Last month, FDA halted foreign inspections, and limited domestic travel to "mission critical" only through the month of April. However, within the past several days, the virus has spread across the globe and grown at an exponential rate in over 100 countries including the U.S.
In the meantime, the agency issued a series of guidance documents for the production of animal and human food, as well as additional information on COVID-19 aimed at stakeholders. These changes are intended to prevent severe disruptions in the food supply chain while the public health emergency remains ongoing.
“FDA's guidance documents, including this guidance, do not establish legally enforceable responsibilities,” the agency said. “Instead, guidances describe our current thinking on a topic and should be viewed only as recommendations, unless specific regulatory or statutory requirements are cited. The use of the word ‘should’ in FDA guidance means that something is suggested or recommended, but not required.”
The three food regulations in particular which FDA intends to stop enforcing temporarily are Current Good Manufacturing Practices, Hazard Analysis, and Risk-Based Preventive Controls for Human Food (part 117).
The U.S. government has issued a “Level 4-Do Not Travel” advisory for China, and, on March 11, the government issued a “Level 3- Reconsider Travel” advisory for global travel. Other countries across the globe have even placed restrictions on domestic travel. These restrictions will impact the ability of receiving facilities and importers operating under the Foreign Supplier Verification Programs (FSVP) rule to conduct or obtain onsite audits of their suppliers.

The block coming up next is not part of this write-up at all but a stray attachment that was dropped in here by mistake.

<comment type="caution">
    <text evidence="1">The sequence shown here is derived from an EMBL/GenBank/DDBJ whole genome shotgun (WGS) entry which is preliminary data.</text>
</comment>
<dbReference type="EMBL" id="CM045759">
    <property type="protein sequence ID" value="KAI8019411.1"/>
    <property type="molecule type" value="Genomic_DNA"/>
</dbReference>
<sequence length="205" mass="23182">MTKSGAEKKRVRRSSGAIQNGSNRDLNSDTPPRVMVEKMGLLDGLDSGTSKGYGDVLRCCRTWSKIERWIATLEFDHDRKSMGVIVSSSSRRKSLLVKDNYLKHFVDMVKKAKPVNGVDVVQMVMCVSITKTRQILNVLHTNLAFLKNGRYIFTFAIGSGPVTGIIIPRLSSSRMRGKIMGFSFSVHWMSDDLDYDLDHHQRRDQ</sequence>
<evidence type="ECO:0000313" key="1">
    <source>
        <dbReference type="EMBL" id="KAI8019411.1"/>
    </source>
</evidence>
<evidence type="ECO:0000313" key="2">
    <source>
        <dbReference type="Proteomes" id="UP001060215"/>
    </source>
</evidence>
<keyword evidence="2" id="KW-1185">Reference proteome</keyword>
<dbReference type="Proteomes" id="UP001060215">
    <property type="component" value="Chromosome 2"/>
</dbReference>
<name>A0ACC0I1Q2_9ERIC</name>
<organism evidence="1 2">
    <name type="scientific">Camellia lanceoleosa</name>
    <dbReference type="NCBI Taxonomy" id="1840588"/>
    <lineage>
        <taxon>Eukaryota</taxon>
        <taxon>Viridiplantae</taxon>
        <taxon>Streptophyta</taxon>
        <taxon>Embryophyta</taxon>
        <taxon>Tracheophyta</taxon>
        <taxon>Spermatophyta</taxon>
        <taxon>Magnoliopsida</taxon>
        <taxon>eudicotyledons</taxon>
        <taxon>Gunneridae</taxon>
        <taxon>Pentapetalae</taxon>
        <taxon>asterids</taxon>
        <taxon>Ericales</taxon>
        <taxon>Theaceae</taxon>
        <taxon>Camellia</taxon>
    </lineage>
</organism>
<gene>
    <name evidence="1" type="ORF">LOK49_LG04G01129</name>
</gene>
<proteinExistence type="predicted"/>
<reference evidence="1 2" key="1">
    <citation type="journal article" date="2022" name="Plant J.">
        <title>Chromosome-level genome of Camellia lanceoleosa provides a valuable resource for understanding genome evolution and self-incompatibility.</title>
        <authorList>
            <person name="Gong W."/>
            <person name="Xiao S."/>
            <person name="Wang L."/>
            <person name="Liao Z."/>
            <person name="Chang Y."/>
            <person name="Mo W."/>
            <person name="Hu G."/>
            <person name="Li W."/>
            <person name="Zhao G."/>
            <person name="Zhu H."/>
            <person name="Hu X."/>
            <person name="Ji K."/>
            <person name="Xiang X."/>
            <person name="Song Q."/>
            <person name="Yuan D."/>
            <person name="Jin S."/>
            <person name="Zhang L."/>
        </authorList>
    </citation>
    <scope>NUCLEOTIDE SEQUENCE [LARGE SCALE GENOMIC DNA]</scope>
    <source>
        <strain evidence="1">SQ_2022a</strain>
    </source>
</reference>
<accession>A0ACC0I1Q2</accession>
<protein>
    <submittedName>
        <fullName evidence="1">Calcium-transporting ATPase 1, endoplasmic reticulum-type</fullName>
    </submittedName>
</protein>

The guidance the agency released yesterday outlines the circumstances under which FDA does not intend to enforce the requirement to conduct or obtain an onsite audit of a food supplier when the food supplier is in a country or region covered by a travel restriction or advisory related to the pandemic.
Even if an FSVP importer, receiving facility, or supplier believes that an onsite audit is the appropriate verification activity, or is due for an audit in a region covered by a government travel restriction/advisory, FDA does not intend to enforce audit requirements. The same holds true for areas where audits are impossible to conduct or obtain.
Receiving facilities or FSVP importers are advised to select an alternative verification activity such as sampling and testing food, or reviewing relevant food safety records, and modify their food safety plan or FSVP for the temporary changes.
FDA anticipates that receiving facilities and FSVP importers will resume onsite audits within a resasonable period of time and update their food safety plans and FSVPs accordingly. FDA intends to provide timely notice before withdrawing the current policy.